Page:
Father Kevin Niehoff, O.P., a Dominican priest who serves as Judicial Vicar, Diocese of Grand Rapids, responds:

“The Roman Catholic Church does not permit the cremains of the faithful to be scattered. God creates human beings in God’s likeness, and as such, ‘the bodies of those who have died must be treated with respect and charity’ (Catechism of the Catholic Church, p. 554).

“Catholics teach there are seven corporal works of mercy. Corporal refers to the body. The last work of mercy is to bury the dead. Catholics place their hope in the resurrection. Then, the soul and the body will join into a glorified body that will remain with God for eternity.”

Linda Knieriemen, Senior Pastor at First Presbyterian Church in Holland, responds:

“My religious tradition does not have a definitive perspective on this. I have encouraged families to scatter ashes in a place, or places which the deceased family member held dear and where family members will connect with memories, either geographically or through memory. My sister and I scattered our parents ashes a lake— because they both contributed to and lived a Senior Care Facility on its shores. I don’t go to that lake in Minnesota often, but I hold its beauty in my heart and remember the many times I enjoyed walking along its shores with them. 

“A belief in the resurrection of the body on the Last Day is sometimes named as the reason to not divide ashes. What it the arms rise out of a lake and the legs from an urn on a fireplace mantel? I believe that if God can raise the dead, and that we indeed rise in something like a body, God can also put the pieces together no matter how many locations the cremains may be.”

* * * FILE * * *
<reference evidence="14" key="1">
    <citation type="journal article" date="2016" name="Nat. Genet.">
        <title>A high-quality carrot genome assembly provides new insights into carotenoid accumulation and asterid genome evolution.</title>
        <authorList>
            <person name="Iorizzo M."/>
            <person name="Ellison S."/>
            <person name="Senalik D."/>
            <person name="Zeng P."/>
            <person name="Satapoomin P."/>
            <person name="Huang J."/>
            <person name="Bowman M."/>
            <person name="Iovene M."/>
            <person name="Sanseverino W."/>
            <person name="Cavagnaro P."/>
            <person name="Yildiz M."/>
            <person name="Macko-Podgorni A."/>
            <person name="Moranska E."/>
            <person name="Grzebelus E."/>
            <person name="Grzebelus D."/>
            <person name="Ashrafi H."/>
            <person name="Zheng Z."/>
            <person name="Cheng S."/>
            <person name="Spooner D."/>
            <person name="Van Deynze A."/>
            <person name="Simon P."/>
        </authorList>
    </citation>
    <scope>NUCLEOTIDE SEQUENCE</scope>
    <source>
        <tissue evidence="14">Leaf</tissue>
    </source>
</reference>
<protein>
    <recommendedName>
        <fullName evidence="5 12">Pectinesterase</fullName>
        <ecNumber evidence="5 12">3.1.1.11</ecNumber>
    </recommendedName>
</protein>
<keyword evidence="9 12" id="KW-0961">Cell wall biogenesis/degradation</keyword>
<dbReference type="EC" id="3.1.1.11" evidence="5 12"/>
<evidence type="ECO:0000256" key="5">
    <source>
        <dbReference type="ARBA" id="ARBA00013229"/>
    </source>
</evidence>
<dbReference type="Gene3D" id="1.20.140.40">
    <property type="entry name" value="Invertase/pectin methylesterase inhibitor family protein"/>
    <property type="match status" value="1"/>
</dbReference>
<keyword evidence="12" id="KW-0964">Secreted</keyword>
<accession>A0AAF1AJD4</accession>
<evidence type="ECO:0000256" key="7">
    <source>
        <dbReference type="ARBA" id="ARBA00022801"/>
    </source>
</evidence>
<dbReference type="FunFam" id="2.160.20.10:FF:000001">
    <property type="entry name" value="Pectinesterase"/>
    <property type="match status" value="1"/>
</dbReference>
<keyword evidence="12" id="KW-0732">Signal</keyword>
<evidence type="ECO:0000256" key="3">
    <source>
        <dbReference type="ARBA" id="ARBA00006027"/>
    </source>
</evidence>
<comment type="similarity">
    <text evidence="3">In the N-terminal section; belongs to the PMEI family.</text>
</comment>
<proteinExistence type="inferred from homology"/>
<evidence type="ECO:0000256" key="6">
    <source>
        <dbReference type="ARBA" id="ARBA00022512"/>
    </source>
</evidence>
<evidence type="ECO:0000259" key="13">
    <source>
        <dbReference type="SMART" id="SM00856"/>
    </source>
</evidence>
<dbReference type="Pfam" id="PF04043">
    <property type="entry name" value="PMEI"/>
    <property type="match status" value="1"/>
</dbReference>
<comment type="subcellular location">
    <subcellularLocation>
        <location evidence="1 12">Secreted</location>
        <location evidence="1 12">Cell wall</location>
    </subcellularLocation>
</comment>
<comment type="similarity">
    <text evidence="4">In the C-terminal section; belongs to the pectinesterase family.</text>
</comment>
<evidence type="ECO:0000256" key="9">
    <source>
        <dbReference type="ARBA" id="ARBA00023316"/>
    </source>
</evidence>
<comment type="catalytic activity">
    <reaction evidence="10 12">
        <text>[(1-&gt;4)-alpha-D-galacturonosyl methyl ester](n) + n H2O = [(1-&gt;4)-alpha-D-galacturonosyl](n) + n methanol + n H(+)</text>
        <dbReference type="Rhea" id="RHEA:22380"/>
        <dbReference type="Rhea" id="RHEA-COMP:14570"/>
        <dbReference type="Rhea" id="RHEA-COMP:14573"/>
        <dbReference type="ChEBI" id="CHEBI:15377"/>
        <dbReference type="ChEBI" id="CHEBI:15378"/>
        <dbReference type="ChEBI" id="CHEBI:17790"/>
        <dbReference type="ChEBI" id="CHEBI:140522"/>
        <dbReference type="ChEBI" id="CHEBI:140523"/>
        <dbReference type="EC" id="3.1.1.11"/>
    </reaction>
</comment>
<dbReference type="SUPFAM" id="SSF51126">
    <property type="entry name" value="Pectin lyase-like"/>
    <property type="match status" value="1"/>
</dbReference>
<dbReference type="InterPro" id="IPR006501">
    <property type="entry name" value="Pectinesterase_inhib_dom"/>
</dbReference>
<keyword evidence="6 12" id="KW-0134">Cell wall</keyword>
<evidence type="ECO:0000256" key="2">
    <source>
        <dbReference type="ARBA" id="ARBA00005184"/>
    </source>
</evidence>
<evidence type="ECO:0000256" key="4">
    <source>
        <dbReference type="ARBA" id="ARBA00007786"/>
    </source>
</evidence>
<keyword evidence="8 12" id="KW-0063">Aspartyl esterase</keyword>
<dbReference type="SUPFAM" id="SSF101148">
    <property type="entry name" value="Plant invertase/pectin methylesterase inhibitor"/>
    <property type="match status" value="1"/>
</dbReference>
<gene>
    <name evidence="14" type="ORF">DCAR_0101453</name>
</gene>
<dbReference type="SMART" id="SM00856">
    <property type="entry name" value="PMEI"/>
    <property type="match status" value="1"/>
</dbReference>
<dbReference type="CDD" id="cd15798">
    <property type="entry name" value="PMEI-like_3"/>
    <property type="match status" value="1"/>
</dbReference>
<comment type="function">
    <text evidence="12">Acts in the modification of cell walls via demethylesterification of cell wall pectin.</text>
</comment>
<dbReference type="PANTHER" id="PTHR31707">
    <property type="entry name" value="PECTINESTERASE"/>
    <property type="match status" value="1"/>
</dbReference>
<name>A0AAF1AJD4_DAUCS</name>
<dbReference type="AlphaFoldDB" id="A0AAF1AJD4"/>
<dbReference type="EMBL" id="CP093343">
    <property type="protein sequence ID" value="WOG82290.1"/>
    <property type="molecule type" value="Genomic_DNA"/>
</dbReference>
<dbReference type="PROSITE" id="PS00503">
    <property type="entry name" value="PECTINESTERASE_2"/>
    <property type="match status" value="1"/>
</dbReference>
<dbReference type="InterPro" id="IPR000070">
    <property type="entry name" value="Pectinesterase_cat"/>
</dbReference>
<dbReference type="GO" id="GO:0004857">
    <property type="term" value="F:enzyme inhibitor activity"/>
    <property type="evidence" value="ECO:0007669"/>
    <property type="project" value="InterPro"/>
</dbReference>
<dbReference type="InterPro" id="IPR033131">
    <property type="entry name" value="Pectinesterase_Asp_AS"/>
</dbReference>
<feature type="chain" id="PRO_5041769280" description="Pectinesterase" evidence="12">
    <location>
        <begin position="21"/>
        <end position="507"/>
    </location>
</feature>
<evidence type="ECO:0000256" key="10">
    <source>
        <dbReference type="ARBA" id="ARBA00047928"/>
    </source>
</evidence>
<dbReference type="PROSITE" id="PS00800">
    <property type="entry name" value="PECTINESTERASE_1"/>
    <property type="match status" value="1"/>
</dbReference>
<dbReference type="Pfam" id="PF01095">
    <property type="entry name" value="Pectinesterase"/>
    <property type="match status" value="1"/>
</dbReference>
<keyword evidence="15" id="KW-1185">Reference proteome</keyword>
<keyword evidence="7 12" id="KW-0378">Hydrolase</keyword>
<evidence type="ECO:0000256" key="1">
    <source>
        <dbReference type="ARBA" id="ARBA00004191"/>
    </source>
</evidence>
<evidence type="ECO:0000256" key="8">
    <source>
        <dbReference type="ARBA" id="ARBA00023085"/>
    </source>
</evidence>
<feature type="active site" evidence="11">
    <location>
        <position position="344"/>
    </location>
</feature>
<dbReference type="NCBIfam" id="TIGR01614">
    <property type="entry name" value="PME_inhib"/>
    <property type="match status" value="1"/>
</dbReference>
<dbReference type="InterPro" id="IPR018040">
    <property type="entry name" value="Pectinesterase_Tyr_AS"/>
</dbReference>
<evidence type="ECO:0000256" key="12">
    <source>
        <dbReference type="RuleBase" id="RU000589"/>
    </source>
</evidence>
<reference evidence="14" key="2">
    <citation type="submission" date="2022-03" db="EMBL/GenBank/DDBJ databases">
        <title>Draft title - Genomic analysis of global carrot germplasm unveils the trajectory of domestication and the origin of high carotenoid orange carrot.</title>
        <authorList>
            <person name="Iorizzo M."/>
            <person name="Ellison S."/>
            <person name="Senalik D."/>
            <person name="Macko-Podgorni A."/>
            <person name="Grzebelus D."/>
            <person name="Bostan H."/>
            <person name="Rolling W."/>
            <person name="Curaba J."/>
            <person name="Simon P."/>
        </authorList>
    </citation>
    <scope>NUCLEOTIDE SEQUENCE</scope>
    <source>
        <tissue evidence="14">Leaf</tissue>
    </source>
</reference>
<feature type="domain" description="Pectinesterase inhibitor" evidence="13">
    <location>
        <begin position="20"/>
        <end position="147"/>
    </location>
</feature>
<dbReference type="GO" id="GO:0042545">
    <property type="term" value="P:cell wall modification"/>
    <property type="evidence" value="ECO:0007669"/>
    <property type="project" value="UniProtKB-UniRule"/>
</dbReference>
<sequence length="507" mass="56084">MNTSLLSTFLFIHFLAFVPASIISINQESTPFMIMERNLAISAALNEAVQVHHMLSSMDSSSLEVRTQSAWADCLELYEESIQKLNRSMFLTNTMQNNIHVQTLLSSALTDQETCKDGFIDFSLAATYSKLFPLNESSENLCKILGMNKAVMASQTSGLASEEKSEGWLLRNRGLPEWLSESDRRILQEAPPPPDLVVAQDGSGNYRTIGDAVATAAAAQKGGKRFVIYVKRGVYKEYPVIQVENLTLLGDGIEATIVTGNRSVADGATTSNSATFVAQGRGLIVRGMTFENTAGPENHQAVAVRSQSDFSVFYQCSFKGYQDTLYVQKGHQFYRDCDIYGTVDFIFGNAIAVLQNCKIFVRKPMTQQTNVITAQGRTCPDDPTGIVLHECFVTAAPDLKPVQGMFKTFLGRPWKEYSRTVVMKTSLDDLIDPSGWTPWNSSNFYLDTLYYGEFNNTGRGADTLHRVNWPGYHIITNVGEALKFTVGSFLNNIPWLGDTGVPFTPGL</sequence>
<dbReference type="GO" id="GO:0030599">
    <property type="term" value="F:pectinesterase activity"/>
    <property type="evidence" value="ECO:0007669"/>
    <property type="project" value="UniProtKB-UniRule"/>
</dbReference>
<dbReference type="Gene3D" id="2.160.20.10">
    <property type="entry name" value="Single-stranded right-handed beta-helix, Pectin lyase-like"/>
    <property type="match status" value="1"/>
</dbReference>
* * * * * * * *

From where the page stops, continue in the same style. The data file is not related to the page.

My response:

My tradition does not approve of cremation. We believe that the body should go into the ground for burial. The traditional antipathy for cremation is not an issue of resurrection. God does not need an intact body to resurrect. Traditional Jewish burial is green, in the most natural sense of the word. Cremation may have the advantage over burial of not using the resource of land, but other than that, it is polar opposite of green. It fossil fuel resources to turn the human body calcified minerals, driving most of the carbon into the atmosphere. Burial, in its most traditional form, returns the carbon into the ground where it nourishes plant and animal life.

However, if some if cremated, that does not remove the obligation for burial. I would encourage the remains to be treated with care and respect and placed in the ground, rather than scattered in the wind.


This column answers questions of Ethics and Religion by submitting them to a multi-faith panel of spiritual leaders in the Grand Rapids area. We’d love to hear about the ordinary ethical questions that come up in the course of your day as well as any questions of religion that you’ve wondered about. Tell us how you resolved an ethical dilemma and see how members of the Ethics and Religion Talk panel would have handled the same situation. Please send your questions to [email protected].